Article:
The Lincoln Avenue Residence Hall Living and Learning Community (LLC) is aware of the interest in increasing the number of campus locations with native plants. They would like to join the effort to plant Native Plant Species in selected areas around Campus. The goal of this project is to locate plants in places like the unused space between Allen Hall and Lincoln Ave. Residence. There are several other locations around these residences that are suitable for planting near the buildings and in areas where mowing is difficult because of corners and the placing of equipment like large compressors. By selecting a variety of plants that bloom over the growing season, this project provides habitat and food resources for a wide range of butterflies, bees, and other pollinators as well as birds. This proposal directly funds: 1) One Student Internship 2) Site Preparation Costs 3) Soil Supplies and Plants.

  9. Project Paplet Agreement

    Project Paplet began in Malaysia as a paper recycling campaign aiming to take once-used paper and turn it into recycled notebooks for children in need. Localizing the project to the University of Illinois, students from the Society of Women Engineers will be collecting used paper from campus departments and producing hundreds of paplets to be donated to the on-campus Child Development Laboratory for use by the pupils. This project aims to educate the public on the social impact that recycling can have on the community. It also aims to increase awareness on the uses of recycled paper beyond its traditional applications. This proposal directly funds: 1) Spiral binding equipment 2) Supplies and cardstock.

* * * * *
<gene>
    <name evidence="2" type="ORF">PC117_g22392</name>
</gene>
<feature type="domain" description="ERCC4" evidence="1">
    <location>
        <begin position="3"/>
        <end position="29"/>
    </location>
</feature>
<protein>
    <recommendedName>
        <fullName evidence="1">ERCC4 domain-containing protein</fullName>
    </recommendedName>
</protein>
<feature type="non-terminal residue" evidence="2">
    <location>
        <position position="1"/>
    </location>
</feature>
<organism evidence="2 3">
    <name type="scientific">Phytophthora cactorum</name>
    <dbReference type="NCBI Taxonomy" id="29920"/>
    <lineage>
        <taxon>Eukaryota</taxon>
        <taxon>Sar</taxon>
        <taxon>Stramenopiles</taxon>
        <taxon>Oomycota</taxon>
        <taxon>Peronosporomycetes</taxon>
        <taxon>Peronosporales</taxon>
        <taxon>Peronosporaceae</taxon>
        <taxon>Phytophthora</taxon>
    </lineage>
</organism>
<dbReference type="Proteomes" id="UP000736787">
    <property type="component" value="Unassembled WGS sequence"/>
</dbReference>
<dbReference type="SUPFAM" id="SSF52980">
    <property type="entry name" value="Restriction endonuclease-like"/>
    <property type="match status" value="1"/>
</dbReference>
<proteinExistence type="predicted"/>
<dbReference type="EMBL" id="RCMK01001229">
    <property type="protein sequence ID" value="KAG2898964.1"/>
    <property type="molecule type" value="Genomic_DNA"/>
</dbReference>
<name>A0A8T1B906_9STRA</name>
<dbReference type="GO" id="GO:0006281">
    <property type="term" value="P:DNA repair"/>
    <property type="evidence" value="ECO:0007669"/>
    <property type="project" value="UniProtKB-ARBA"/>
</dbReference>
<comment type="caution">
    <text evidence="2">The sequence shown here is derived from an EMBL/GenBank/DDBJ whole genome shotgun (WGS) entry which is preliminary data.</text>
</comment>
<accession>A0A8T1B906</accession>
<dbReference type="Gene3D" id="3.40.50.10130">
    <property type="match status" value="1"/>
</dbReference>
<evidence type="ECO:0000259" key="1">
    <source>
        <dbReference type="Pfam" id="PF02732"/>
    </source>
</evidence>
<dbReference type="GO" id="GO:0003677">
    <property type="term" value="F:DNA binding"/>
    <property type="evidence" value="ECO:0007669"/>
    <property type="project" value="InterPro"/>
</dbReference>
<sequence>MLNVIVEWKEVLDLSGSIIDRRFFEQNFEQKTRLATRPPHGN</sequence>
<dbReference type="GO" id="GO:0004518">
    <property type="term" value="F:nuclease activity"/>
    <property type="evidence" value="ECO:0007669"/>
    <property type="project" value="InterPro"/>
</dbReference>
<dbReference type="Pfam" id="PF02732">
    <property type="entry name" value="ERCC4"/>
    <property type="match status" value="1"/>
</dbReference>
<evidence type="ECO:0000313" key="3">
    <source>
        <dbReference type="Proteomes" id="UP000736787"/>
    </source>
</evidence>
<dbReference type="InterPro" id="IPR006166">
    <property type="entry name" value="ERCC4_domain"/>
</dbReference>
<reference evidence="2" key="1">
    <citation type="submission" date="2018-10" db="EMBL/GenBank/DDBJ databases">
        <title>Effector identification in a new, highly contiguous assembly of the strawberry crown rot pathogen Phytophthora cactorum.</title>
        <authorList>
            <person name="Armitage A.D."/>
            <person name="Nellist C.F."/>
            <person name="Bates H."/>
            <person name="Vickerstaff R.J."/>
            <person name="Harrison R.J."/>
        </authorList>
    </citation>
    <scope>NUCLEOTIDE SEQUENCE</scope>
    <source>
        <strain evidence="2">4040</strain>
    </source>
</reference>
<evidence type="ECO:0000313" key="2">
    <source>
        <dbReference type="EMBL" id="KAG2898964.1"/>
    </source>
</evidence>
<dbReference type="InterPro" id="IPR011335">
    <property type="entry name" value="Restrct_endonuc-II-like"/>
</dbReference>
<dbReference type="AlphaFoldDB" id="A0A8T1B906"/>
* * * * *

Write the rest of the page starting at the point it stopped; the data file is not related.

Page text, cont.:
10. Funding Letter - Raw Water Metering

    The Business Instructional Facility (BIF) was constructed with a separate raw water system that conveys non-potable water for the purpose of flushing toilets. While the system is in place, it was never connected to an outside source of non potable water largely due to current non-progressive plumbing codes. Metering the raw water system at BIF would provide data about the temporal total and non-potable water demand in a typical class/office building. F&S installed a temporary meter to measure flow to the raw water system and operated this meter for approximately one month between April and May 2016, which yielded promising results. In particular, for the month that the meter was in place, results indicated about 2/3 of the water used in BIF was for the non-potable lines. Because building usage can vary dramatically during the year, it is recommended to install a meter permanently. Once the meter is installed, the data is intended to be used to support changes to plumbing codes, allowing raw water to be used more easily, as well as changes to the campus construction codes, requiring that separate raw water systems be installed in new buildings and during major renovations of existing ones. This proposal directly funds: 1) An additional meter for the BIF Raw Water line 2) Installation costs.

  11. Funding Letter - KCPA Lobby Lighting